Velawoods English is an immersive, self-study English course that, according to its website, “offers the next best thing to living in an English speaking country”. We spoke to the Managing Director of Velawoods Learning, Hani Malouf, and Cambridge University Press’s Publisher for Consumer, Keith Sands, to hear more about the vision behind the product and their experience of putting it together.
When I was four, going on five, a TV show called Knight Rider premiered in the UK. I loved it and remained a fan for most of my childhood (OK, I admit it; I’m still a fan). There was The Hoff, of course – all leather jackets, open shirt buttons and swagger – but the real star of the show was K.I.T.T – Knight Industries Two Thousand – the ‘advanced, artificially intelligent, self-aware and nearly indestructible car’. Over thirty years later Apple and Google are in a head-to-head race to bring K.I.T.T’s spiritual successor – the driverless car – to market. And, as a little-known and hard-to-spot side effect, the ramifications for the teaching of languages, especially English, could be huge.
Two years ago, ELTjam asked whether it was possible to produce an ELT course book using Agile workflows in the strictest definition of the term, creating lots of discussion. At emc design, we’re starting to see our clients use many different approaches to new courses, some using agile-inspired techniques. But can traditional ELT print publishers take ‘true’ Agile on board sustainably? Is it possible to approach a print product in exactly the same way as we approach digital products? Or are they just too different?
Independent tutor and digital learning pioneer Lana Friesen explains how she is using the best programs and apps to help her students meet their learning objectives.
With such a new industry, online teachers are developing tools and combining programs and apps to facilitate the learning experience of students. In doing so, teachers are pre-empting apps yet to be created to meet the demands of this growing industry. Including all components of communication can be tricky in classrooms, especially online ones. This medley of tools demonstrates how, with a degree of ingenuity, teachers can plan a full-spectrum curriculum for their students, regardless of the setting. We are, in a sense, the MacGyvers of online teaching. We are pioneers and must embrace this reality with open arms and open minds.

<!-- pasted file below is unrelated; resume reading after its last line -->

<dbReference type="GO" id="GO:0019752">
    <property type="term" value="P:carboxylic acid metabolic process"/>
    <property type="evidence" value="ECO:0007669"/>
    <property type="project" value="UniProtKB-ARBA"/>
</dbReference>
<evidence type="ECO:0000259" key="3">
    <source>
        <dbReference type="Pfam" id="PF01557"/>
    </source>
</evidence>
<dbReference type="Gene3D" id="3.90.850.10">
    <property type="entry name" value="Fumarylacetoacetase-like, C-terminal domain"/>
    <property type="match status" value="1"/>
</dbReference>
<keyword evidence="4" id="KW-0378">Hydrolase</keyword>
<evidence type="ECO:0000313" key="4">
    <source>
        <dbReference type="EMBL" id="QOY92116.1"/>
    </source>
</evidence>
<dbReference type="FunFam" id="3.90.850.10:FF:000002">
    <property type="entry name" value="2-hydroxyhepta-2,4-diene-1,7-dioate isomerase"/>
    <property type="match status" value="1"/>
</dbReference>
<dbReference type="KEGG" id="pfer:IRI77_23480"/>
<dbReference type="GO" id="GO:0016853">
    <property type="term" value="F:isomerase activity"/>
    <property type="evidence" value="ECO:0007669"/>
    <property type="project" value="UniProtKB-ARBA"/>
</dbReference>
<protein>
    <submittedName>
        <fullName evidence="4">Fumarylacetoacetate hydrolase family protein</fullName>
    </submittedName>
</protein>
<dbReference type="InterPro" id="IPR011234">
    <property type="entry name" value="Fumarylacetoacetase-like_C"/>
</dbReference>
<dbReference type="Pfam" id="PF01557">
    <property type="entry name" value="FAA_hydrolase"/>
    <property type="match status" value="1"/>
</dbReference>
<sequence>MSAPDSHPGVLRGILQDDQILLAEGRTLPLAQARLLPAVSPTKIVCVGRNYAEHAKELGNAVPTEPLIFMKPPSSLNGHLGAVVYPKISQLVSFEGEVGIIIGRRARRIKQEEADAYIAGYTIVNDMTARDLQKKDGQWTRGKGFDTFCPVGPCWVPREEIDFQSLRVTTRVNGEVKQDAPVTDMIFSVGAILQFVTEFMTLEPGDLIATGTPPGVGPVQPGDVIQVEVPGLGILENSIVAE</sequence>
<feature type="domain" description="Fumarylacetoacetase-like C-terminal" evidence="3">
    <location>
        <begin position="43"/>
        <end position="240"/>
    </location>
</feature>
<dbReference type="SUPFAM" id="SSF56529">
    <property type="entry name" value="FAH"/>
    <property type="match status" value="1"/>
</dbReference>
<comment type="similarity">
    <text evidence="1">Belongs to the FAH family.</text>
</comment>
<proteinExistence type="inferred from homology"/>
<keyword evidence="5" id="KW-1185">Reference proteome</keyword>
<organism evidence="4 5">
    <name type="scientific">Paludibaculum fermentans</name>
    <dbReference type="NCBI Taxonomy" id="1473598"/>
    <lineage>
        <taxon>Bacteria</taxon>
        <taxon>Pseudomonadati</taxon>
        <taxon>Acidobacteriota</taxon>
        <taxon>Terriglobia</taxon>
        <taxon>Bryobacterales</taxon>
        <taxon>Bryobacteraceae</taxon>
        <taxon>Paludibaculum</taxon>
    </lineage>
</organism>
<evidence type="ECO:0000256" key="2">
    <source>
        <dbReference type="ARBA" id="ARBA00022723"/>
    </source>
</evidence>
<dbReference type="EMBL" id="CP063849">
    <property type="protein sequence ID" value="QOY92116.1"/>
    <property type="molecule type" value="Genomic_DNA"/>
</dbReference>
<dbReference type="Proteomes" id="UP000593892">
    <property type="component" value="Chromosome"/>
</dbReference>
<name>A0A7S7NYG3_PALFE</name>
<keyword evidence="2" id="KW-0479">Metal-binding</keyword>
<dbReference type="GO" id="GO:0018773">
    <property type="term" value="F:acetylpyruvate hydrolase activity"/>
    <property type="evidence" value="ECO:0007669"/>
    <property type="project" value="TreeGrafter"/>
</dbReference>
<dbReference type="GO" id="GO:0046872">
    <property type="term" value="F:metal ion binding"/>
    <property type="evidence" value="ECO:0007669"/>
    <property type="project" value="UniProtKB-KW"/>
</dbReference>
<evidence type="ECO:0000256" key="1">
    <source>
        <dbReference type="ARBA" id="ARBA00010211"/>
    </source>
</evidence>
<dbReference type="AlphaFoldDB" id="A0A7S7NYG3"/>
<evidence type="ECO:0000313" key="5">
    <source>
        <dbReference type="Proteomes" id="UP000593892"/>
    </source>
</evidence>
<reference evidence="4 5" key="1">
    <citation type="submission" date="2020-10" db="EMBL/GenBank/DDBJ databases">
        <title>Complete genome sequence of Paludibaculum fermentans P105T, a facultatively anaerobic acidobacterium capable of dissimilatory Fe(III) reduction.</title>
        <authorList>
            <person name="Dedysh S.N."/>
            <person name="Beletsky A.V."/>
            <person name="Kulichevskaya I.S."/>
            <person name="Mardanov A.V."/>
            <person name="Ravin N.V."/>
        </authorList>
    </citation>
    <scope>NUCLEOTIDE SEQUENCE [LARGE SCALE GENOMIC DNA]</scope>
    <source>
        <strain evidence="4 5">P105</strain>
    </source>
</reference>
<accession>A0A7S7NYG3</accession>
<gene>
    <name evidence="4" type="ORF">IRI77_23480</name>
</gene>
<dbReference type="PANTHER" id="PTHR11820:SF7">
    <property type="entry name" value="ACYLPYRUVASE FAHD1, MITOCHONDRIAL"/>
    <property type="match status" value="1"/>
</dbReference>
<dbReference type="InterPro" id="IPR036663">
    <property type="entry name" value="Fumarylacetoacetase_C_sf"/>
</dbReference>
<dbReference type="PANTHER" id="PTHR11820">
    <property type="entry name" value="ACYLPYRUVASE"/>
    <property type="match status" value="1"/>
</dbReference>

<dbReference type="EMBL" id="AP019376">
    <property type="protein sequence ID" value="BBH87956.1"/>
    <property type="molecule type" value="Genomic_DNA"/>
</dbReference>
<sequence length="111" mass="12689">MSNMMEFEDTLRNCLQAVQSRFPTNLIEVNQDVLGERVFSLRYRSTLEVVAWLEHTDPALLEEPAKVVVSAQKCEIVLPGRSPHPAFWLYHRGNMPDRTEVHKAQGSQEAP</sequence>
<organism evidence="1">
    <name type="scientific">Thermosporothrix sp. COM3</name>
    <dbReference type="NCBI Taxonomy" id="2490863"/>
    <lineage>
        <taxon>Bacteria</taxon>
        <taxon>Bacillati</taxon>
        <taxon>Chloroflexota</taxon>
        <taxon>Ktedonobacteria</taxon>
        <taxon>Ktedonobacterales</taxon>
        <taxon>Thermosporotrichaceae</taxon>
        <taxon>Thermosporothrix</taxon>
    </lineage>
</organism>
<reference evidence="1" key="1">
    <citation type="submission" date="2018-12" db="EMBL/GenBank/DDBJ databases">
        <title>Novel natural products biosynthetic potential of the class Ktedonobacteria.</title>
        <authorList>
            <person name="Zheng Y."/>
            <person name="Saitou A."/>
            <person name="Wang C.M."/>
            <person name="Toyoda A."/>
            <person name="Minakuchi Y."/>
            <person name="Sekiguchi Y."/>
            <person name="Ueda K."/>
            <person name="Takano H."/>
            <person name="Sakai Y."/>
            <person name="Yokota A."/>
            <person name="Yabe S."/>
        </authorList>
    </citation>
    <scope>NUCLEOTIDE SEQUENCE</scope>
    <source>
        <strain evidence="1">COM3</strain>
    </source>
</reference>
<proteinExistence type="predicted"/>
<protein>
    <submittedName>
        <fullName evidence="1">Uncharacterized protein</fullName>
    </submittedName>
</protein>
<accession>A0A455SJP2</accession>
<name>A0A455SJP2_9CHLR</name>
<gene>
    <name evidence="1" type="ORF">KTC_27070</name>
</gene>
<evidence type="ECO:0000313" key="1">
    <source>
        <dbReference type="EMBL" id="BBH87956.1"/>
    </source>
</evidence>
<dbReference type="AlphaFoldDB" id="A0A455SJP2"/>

The final in our series: A Beginner’s Guide to Teaching Online. Jaime has been teaching private online lessons for TOEFL iBT since 2010. By 2012, she had left local schools and earned 100% of her income from teaching online lessons. In this series, she answers the question of which of the many platforms (like Skype or Wiz IQ) is best for teaching online. This post looks at sharing materials with students.
The first of three in our guide to teaching online. Jaime Miller has been teaching private online lessons for TOEFL iBT since 2010. By 2012, she had left local schools and was earning 100% of her income from teaching online lessons. The series kicks off by looking at the question of which of the many platforms (like Skype or Wiz IQ) is best for teaching online.
The shift from the immobility of PCs to the mobility of tablets and smartphones allows digital space to interact with material space, both in and out of the classroom, in entirely new ways. At British Study Centres in Oxford, where Paul Driver works, this was an important consideration in their decision to integrate mobile technology into the everyday practice of language teaching. Here’s how they transformed their learning spaces.
Social learning is a term that is increasingly being used by ELT practitioners. But what is it, and what’s all the fuss about? In this post, Shaun Crowley explains the concept and the mechanics behind it in ELT and non-ELT apps – arguing that social learning has the potential to enhance EFL blended learning.
The exploitation of video in the classroom is nothing new, but the creation of video doesn’t take place as often as it could, mainly due to lack of equipment and knowledge of how to use it. There is a difference between a teacher with ten or twenty years’ experience, and one with one year’s experience repeated ten or twenty times. Using technology in the classroom is about being flexible within one’s own teaching practice and being prepared to experiment and learn. Kat Robb tells us how she uses video in class.
Few words have been so prevalent in ELT as ‘EdTech’ and it has not been unusual to attend conferences where perhaps more than half of the talks on the schedule made at least some reference to the impending digital disruption sweeping into our sector and how best to prepare for it, avoid it or pretend it didn’t exist. Pearson’s Brian Engquist gives us his take on how to proceed.
Since our last round up, more self-published and small press books have been released. It’s not an easy route, especially in terms of getting your book out there and into the path of teachers and students, so check out these titles. Manage Human Resources in English by Simona Petrescu This is a course of English … Read more